When our food waste is collected by our local council and taken away to be recycled, where does it all go?
How does unavoidable food waste like banana skins, coffee grounds, apple cores, and our unwanted or out-of-date scraps and leftovers get converted into green energy which can help power Scotland’s homes? On this page, you'll discover exactly what happens to our recycled food waste in Scotland...
The process used to recycle your food waste into energy is known as anaerobic digestion. Here’s how it all works...
When your local council collects the contents of your food caddy, they take them to an anaerobic digestion plant to be recycled. Your food waste is emptied out onto a big conveyor belt and any non-recyclable items such as plastic bags are taken out. From here, the food waste goes into an anaerobic digestion tank.
What happens next?
Inside the anaerobic digestion tank, the food waste is mixed together. Then, the bacteria get to work! Tiny microbes break down the food, and this natural process creates methane. However, rather than the methane escaping into the atmosphere and contributing to climate change - as it does when food rots in landfill - it is converted into biogas - a clean energy source. This renewable energy can be used as heat or electricity to power many things, including our homes and household appliances!
By recycling food waste, we are helping create a source of renewable energy that can be used to help power Scotland’s homes, businesses and communities! Recycling just one truckload of food waste can generate enough green energy to power over 20,000 TV’s for a whole hour!*
Food waste to fertiliser
The anaerobic digestion process also produces a fertiliser for soil, which is like compost. This fertiliser can be used by farms as a natural source of nutrition for their crops! What’s more, it is much better for the planet than artificial fertilisers which use huge amounts of energy to make.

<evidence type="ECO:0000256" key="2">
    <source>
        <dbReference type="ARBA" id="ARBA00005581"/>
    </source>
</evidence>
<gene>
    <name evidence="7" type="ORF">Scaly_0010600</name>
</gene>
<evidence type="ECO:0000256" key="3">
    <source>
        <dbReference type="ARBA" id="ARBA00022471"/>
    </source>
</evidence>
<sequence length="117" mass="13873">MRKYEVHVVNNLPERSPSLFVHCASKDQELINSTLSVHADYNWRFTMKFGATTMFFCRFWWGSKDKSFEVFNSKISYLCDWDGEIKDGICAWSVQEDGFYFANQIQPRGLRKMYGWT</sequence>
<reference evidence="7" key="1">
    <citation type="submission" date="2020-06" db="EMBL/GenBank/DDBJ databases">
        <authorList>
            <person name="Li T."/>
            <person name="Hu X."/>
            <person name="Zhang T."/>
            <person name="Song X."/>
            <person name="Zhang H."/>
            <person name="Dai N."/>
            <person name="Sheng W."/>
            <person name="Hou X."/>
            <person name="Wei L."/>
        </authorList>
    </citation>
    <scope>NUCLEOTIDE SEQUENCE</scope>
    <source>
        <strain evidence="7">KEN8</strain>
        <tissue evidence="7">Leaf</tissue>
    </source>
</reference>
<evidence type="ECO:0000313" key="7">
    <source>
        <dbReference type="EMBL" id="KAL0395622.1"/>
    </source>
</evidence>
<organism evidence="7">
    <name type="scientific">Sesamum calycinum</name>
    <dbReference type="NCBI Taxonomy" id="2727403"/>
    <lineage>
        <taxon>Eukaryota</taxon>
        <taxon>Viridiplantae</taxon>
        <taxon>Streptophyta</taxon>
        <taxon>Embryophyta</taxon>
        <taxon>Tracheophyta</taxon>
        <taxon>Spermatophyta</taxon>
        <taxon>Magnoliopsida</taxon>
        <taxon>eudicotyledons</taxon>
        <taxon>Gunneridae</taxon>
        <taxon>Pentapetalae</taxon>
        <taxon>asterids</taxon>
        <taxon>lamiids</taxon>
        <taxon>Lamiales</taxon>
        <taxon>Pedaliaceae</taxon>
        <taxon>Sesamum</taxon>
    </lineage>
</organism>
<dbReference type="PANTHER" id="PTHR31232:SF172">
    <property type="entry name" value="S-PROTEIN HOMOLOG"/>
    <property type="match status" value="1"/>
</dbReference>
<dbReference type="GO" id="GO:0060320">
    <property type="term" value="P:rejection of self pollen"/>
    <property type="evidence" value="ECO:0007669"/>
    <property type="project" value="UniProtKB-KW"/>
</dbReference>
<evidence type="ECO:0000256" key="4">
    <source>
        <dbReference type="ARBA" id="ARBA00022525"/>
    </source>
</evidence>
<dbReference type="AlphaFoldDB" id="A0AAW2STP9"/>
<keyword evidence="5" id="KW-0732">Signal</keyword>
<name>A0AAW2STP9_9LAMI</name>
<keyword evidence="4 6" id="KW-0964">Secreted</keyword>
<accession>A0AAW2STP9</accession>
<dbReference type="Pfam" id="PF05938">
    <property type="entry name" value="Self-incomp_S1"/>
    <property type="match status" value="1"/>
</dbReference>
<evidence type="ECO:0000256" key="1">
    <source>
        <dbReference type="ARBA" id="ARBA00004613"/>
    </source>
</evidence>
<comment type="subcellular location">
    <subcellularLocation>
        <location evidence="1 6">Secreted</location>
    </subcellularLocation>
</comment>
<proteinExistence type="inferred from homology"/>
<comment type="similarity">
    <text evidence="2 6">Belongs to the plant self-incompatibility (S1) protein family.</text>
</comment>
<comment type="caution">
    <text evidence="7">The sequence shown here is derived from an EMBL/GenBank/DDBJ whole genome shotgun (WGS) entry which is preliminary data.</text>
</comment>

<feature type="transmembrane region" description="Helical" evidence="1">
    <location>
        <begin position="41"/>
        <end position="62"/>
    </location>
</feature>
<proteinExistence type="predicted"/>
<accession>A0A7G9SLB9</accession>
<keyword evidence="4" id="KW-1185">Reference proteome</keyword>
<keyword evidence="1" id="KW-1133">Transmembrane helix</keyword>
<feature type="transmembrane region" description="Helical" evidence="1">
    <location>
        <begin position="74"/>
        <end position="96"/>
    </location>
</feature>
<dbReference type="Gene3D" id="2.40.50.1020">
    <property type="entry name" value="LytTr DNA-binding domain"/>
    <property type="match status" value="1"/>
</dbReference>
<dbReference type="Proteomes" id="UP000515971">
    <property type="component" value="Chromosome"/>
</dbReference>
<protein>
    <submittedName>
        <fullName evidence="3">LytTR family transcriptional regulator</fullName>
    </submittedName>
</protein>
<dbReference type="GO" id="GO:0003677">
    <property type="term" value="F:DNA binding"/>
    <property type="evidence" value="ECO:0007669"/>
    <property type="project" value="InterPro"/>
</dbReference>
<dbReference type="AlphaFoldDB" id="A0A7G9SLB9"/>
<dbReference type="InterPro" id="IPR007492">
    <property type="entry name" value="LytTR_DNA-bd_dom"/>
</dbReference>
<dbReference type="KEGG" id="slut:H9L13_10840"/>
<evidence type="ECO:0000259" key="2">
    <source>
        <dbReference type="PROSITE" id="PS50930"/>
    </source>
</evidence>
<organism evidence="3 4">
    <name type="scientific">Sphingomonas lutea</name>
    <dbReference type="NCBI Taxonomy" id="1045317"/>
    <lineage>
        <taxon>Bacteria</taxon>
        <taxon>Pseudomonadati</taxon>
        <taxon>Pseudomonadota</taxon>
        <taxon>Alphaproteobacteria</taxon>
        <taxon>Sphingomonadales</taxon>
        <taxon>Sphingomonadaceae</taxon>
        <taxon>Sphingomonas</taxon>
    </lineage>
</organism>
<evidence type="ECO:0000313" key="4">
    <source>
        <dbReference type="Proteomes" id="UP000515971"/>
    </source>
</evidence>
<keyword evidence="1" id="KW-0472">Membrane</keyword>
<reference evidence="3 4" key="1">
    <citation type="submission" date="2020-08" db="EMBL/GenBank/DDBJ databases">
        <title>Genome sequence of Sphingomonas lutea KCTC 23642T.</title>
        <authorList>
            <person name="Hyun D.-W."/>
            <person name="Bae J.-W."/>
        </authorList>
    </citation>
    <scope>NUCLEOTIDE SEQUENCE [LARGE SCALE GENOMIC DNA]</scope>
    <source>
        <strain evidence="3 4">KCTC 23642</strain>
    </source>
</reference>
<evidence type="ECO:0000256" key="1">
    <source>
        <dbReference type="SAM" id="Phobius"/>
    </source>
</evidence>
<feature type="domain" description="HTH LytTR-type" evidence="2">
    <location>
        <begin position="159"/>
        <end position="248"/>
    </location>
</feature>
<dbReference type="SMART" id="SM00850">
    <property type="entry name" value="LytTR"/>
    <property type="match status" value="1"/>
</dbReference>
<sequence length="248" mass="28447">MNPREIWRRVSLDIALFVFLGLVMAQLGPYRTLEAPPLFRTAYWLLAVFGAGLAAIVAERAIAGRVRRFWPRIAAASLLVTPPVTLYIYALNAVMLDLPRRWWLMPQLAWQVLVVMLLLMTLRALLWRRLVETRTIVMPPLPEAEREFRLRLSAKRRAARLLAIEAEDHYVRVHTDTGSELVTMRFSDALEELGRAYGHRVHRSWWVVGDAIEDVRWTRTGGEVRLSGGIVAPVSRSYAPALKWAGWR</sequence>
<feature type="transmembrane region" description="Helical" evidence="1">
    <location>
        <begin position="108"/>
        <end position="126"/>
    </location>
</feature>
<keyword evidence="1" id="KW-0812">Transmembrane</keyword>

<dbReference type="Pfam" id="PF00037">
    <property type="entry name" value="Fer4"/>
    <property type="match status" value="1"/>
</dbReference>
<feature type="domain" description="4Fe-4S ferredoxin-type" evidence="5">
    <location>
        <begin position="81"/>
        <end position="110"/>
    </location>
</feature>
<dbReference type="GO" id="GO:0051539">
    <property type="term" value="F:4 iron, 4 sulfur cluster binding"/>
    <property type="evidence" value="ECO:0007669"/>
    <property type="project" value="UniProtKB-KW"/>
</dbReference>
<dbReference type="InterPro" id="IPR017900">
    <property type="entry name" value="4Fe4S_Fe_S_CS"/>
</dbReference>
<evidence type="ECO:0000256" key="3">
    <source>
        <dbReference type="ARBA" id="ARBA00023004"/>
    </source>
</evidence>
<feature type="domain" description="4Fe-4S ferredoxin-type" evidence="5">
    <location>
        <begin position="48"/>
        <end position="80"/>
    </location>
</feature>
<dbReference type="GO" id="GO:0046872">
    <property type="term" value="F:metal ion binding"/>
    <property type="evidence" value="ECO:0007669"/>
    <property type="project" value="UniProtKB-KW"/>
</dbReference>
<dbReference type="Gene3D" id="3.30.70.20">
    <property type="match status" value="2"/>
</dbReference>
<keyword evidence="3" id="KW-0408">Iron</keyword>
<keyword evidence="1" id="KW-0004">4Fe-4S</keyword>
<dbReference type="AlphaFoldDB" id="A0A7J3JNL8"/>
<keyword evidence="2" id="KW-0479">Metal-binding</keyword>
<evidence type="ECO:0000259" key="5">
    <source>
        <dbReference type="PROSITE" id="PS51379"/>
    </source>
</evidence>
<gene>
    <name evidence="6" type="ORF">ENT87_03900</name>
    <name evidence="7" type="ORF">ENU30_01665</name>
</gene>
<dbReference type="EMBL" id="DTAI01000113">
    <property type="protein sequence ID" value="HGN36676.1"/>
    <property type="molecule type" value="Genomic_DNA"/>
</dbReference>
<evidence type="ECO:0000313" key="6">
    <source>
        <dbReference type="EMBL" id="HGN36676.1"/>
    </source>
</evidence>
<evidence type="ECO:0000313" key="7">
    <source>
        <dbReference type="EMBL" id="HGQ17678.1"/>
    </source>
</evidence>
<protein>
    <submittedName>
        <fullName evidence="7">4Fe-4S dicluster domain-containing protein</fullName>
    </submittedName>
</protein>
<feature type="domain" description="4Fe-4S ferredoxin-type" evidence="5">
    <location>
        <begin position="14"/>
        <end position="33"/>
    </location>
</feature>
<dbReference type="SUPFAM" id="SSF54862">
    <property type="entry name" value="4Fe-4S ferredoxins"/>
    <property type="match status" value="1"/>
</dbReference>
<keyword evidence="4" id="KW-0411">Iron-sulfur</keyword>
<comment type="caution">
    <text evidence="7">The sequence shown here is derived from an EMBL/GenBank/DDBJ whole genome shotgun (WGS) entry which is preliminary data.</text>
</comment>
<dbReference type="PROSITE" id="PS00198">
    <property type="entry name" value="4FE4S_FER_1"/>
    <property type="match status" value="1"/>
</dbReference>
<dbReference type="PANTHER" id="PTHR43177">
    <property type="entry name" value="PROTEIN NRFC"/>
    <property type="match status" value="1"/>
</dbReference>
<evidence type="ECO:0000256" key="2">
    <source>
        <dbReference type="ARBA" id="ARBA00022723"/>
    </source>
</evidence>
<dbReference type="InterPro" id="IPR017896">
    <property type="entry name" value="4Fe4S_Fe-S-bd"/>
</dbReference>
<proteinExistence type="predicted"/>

Some households in Scotland have to dispose of their food waste along with garden waste – this is known as ‘co-mingling’. The food and garden waste is collected and also taken to the anaerobic digestion plant, but instead of being turned into energy, it is recycled into compost through a process called ‘in-vessel composting’.
In-vessel composting involves mixing food waste with garden waste by shredding it up and composting it. The material is left outside to mature before going on to be used as soil conditioner.
Helping Scotland to be greener
The creation of green energy and fertiliser from food waste means that recycling food waste used in Scotland is a circular process, which reduces our environmental impact and is much better for our planet than sending food waste to landfill. By recycling your kitchen food waste through your local council scheme, you are helping to reduce the amount of greenhouse gases entering the atmosphere. What's more, you will be transforming your food waste into natural fertiliser for farming, and into green energy which can be used in homes, schools, businesses and more!
*Source – Recycle for Wales